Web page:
Just finished a 2 hour session play 2 $5-10 tables. My poker endurance really sucks. I started getting distracted towards the end, but managed to stay on my "A" game. I can sit in a B&M for 8 hours, but I guess sitting behind the computer screen makes me feel like I'm at work, so I get the itch to run away. Anyway, I fought my way to a $54 win (not enough to cover my stud losses this morning, but hey!) after battling the maniacs. One of these tables was probably the best $5-10 table I'd ever seen, and I ended up pullin in $156 on this table. So what happened on the other?

Unlucky Ladies. Pokertracker says I was dealt QQ 5 times (5 times!), and my total loss for all 5 hands was $151. Ouch. Most of this came when my overpair was overpaired by KK, and I played it hard and lost $60 to some punk with KK. Oh well. The ladies went 1 for 5 and did not help my winnings very much. Wait, it gets better--
I flop my set of queens with 3 players in the pot for 3 bets, and manage to cap it when the flop is Qs 8c Ts. Re-raiser bets the turn, which is 3h, and I raise, and we lose the third guy. I make sure I have the nuts here, and get ready for the river, which is... take a guess? Of course, the 5s. I check and call, and I'm completely shocked when the raiser turns over... A8s! Big surprise. I hate when people reraise on the come and hit their card on the river. It ain't right poker gods, ya hear me! So that was $65 more down the drain.

In sad news, I just took a disheartening surf through RGP. Spam, spam, spam... "Hookers in Vegas," "I want sex," etc. etc. A couple months ago this stuff didn't dominate, but it's getting out of hand. I think I may have learned more from RGP than any book, and there are some great posts in the archives. Sad to see such a great forum for poker knowledge slowly get polluted. It would be cool if someone would create some sort of great posts Archive as a separate site... you could probably just run a script that takes in a list of names of prominent posters (Abdul, Howard L, etc.) and grabs all those threads and weeds out the trash. But I'm not writing the code...

Movie night tonight: gonna see the Farrelly brothers new movie, "Stuck on You". Can't wait to see our boy from Rounders as a siamese twin... hate to miss out on the Party action though. Good luck to everybody out there!


I don't want no stud

After reading a Russ G. post claiming that Hold 'Em is the worst game for a pro to play, since it requires the least skill to play, I decided to try my hand at stud. Russ seems like a horrible person, but he is a microcosm of RGP-- if you sort through enough of his crap, eventually you'll find something interesting. I just finished Yardley's book, which advocates super-tight play, and discusses all the old school forms of poker (no Hold Em). He gives a few simple rules for starting hands, and I figured I'd give it a shot. I've played some $1-2 stud, and it does seem that less suckouts happen here, since there are no community cards. You also have to pay attention to other players up cards, giving someone with memory an advantage.

Of course, all the $1-2 tables were full, so I had to bump up to $3-6.

I started out pretty well, and was quickly up $50. The pots in stud can get pretty big relative to hold em, since there are 5 rounds of betting. But after I missed my share of 4-straights and 4-flushes, I ended up cashing out down $80. Much to learn. What's worse, I discovered that PokerTracker doesn't handle stud games! Oh well.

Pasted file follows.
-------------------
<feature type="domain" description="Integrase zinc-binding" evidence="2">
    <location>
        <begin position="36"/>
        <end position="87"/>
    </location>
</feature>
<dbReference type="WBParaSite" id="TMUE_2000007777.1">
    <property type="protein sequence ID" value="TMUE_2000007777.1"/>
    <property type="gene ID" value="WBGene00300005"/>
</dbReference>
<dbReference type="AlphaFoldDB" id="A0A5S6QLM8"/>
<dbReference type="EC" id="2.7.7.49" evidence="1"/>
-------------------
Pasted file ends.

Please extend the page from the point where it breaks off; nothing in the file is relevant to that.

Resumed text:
In Hold 'Em news, I finally got back to winning last night. $160 in 35 minutes on 2 tables! Felt good. I think I earned most of it too.
--$92 win when my pocket tens held up to a board of Jh 3s 2s 5h As. I bet them the whole way, and was able to chase a couple players out, and managed to checkraise on the turn a guy with pocket 8s. Finally I made a good read on someone.
--$54 with QQ
--$57 when my pocket sevens flopped a set

Nothing too exciting. But I finally was able to make some decent calls with my non-top pair hands, and that made the difference in the short session. The wife came home, so I cut the session off, pocketing 16 BB.

It had been a while since I'd played any SNG, so I thought I was due for a $30 NL tourney. I've done pretty well at these, and really liked them when I was learning. But the EV here is so low-- it's not too hard to get 3rd, but for 1 hour of play and a $30 win, the return is pretty weak. I checked pokertracker, and it had me at a ridiculous win rate:
10 $30 tourneys, with a net amount of $347 (3 firsts, 2 2nds, and a 3rd). There is a bias here, since I didn't request hand histories for a bunch of the losses I've taken, and it doesn't include all the $6 SNGs I played when I was getting started. I'd say I'm probably about even overall... I play very tight until the blinds go up to 50/100, when I start making moves and trying to pick up chips.

The tourney started out in the usual fashion, with 4 or 5 limit limpers playing every pot when the blinds are low. After mucking for a while, I picked up 75o in the BB, and called 15 after 3 players limped in. I'll take the implied odds... Beautiful flop-- 7 7 9 with 2 diamonds. I bet out 250 (too much? but I'm afraid of the flush) and get one caller. The turn is... a 7!!! I pee in my pants and check it, hoping that the river is another diamond... and it is!!! All-in time... and he calls! He shows the ATd, and my quads draw oohs and ahhs from the peanut gallery. A lesson in implied odds.

Anyway, that gave me a lot of chips to work with, and I waited it out while the fireworks went off around me. Actually the table was pretty tight, and it ended up being one of the longest SNGs I'd ever played. I made some steals, and survived to make the final 3, with the chip count like this: